Two days ago, I explained the development of our state’s standards. What I neglected to mention, was during the decade of standards development in the 1990s there was a bit of a feud in the math education community, aptly dubbed “the math wars.” This debate could be summarized as two trains of thought: WHAT are our math teachers going to teach and HOW are they going to teach it. Sound familiar?
David Klein, a math professor at California State University Northridge, hit the nail on the head in a paper published in 2003, stating that the math wars “are best understood as a protracted struggle between content and pedagogy.”
This so-called war has been waging on since the 1990s, and has been renewed thanks to the 2010 adoption of the Common Core State standards, emphasizing students’ conceptual understanding in conjunction with their procedural fluency. In North Carolina, the struggle has been amplified based on the ongoing debate over our state’s standards, which many wrongly lump together with an integrated math curriculum.
While the future of our states’ math standards remain unclear, here are a few predictions (and some recommendations) of what teachers and students can expect to see in their future math classes.
The integrated versus traditional debate
This debate over the styles of teaching math will not go away—nor should it. Constructive dialogue among teachers over professional differences is how we grow in our practice and ultimately further the profession. The problem is when policymakers begin to use anecdotal data to draw conclusions and make decisions not necessarily tied to classroom practice and not in the interest of all of our states’ students.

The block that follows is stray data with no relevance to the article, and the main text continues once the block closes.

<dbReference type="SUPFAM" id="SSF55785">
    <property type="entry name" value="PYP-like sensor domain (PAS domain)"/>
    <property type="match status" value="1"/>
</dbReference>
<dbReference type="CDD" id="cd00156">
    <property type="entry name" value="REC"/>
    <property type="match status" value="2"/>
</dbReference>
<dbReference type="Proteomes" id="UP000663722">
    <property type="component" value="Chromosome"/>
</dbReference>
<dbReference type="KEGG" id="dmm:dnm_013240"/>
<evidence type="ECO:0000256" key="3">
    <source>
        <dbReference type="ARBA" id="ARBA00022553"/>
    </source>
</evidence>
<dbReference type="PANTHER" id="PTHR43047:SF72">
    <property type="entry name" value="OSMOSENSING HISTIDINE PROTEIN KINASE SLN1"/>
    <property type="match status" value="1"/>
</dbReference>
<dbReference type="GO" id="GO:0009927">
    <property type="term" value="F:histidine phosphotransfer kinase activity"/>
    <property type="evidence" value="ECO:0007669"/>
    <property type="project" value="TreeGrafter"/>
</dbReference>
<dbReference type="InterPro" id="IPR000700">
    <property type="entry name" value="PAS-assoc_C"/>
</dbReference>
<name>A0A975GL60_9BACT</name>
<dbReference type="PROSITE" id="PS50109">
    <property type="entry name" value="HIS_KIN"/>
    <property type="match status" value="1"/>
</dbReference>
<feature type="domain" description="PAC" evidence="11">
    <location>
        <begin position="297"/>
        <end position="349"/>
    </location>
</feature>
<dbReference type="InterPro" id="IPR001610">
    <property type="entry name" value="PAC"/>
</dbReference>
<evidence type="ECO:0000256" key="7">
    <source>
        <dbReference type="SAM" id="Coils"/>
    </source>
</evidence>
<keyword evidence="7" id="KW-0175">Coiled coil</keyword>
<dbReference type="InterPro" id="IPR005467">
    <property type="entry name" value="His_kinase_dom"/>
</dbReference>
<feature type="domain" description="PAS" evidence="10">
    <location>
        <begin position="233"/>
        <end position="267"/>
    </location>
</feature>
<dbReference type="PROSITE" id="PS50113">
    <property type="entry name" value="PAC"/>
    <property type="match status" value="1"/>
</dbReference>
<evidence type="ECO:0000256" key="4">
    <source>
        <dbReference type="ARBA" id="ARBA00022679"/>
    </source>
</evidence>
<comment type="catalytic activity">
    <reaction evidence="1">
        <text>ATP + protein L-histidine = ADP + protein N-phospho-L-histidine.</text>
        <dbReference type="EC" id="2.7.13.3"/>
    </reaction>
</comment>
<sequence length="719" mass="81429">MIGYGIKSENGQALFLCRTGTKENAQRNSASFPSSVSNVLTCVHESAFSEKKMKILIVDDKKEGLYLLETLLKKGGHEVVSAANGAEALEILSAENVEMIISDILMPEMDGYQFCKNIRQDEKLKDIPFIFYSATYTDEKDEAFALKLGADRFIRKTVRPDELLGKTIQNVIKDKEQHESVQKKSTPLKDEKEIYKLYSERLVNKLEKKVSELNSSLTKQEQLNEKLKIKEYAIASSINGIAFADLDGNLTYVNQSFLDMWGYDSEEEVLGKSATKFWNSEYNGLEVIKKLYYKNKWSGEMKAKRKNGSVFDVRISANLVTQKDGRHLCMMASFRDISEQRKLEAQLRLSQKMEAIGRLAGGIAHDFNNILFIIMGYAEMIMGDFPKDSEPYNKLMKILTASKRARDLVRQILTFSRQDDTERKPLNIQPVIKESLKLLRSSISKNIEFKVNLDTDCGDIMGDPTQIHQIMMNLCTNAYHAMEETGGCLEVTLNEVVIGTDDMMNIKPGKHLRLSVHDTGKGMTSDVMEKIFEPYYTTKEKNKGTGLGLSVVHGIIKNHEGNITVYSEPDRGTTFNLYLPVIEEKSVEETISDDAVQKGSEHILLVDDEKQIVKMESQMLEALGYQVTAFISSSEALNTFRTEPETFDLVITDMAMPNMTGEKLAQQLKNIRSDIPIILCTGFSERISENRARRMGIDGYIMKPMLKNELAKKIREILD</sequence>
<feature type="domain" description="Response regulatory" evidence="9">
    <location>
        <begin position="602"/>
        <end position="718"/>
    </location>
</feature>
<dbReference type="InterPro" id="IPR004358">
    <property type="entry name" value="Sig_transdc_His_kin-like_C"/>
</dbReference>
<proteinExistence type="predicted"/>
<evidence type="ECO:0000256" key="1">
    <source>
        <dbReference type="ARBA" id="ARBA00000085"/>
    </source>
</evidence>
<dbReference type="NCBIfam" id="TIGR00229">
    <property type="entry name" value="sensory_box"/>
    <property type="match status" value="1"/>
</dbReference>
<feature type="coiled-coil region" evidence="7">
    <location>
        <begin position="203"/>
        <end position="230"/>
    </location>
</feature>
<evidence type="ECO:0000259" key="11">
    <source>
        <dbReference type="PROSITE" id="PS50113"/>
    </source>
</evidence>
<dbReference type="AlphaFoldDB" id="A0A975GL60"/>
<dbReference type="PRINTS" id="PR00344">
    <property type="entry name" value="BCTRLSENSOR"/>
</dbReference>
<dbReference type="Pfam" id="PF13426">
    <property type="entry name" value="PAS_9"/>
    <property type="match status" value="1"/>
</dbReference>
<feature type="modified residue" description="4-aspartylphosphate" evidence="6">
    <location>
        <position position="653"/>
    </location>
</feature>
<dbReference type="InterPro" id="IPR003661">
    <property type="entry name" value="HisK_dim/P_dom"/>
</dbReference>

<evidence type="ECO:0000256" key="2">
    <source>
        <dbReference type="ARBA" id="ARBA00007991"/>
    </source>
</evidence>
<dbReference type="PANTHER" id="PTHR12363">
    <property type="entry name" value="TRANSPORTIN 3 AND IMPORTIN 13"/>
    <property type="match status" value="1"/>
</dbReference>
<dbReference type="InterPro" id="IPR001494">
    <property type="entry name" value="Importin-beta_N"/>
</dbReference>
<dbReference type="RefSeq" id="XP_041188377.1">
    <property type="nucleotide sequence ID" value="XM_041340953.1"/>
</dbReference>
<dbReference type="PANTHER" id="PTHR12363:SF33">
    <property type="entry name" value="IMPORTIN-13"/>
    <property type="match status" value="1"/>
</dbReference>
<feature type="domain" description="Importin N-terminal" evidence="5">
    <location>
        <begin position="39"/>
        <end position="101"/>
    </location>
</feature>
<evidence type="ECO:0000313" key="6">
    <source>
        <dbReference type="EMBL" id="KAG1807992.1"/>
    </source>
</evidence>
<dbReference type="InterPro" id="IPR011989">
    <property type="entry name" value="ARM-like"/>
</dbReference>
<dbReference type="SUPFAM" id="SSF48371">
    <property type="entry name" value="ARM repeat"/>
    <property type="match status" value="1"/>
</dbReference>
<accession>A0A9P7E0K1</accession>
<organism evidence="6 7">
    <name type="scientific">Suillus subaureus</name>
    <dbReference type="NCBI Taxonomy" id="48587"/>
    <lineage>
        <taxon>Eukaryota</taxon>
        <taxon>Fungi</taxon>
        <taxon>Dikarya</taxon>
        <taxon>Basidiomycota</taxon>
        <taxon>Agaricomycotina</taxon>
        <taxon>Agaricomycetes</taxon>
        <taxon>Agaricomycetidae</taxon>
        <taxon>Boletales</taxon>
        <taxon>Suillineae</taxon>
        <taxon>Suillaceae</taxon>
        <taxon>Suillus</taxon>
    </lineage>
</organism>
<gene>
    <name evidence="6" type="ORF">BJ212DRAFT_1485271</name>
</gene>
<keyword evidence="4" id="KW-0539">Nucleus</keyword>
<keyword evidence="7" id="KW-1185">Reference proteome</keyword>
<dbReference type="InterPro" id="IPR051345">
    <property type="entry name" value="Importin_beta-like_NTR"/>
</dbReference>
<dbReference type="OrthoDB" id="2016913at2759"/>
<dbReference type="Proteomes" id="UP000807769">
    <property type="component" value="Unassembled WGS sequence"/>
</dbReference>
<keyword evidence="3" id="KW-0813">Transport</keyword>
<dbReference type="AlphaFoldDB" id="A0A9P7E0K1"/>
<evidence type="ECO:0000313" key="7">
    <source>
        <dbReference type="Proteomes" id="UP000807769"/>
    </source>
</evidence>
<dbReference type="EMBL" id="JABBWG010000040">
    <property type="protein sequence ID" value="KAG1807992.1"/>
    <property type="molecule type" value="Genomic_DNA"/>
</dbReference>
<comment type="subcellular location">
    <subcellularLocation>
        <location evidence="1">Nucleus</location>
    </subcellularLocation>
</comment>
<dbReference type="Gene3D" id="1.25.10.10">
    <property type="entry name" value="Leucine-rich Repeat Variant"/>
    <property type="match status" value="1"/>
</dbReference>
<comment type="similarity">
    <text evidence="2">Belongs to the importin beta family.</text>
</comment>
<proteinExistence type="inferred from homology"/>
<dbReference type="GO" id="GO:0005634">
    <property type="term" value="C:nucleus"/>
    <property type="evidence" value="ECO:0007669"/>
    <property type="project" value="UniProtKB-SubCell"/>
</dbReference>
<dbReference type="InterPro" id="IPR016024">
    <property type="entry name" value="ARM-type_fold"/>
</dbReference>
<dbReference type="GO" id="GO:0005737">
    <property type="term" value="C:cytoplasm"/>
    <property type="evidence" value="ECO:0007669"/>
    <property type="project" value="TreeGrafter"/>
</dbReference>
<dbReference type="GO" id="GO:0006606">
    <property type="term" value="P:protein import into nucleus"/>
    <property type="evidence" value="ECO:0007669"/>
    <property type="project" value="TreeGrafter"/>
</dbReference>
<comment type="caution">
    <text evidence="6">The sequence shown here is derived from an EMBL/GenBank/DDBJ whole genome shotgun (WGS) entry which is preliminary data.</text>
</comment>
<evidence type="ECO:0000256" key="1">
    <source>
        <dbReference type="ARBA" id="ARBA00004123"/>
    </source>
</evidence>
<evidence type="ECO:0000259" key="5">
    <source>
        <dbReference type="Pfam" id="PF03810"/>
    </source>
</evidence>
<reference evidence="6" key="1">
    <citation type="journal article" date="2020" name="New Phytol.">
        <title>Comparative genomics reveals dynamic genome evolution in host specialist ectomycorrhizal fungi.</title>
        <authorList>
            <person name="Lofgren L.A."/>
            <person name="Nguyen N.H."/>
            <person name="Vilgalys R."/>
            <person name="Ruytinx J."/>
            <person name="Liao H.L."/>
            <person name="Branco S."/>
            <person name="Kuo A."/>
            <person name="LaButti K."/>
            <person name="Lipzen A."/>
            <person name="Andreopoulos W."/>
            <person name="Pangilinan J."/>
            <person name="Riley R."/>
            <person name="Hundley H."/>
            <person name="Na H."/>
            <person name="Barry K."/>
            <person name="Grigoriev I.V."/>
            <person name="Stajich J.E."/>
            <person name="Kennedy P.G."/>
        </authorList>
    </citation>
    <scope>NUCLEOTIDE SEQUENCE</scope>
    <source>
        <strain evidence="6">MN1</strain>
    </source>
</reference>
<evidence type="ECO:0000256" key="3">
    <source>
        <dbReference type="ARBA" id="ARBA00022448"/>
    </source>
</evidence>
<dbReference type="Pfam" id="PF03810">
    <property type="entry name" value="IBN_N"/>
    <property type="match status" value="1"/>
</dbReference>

We can expect this long session to hold yet another debate over integrated versus traditional high school math course sequence and possibly a conversation on the elementary math standards. However, remember, the Common Core State Standards were repealed and replaced by the N.C. Standard Course of Study, so the debate is not over our states’ standards, but rather how they should be implemented.
This seems eerily familiar to the 1990s math wars—pinning content against pedagogy.
So, where do we go from here?
Our current standards outline and progress the math content beautifully and they lend themselves perfectly to an integrated approach. However…
Legislators should maintain consistency in the standards so teachers may work on pedagogy and practice, while the Department of Public Instruction may maintain a baseline for our state’s students’ performance.
Teachers and district administrators need increased training and resources to understand a true integrated approach.
Colleges and universities should continue to align their teacher-prep programs with the best teaching practices available, aligned to research-proven strategies (which supports an integrated math curriculum).
District and school leaders should provide increased opportunities for professional collaboration among teachers to discuss these practices and create integrated learning opportunities.
Additionally, the attitude around our approach should be de-politicized and the myths should be put to rest. For example, the myth that our standards value general understanding over procedural fluency, is not true. Procedural fluency as well as conceptual understanding are valued as equal parts of instruction contributing to classroom rigor.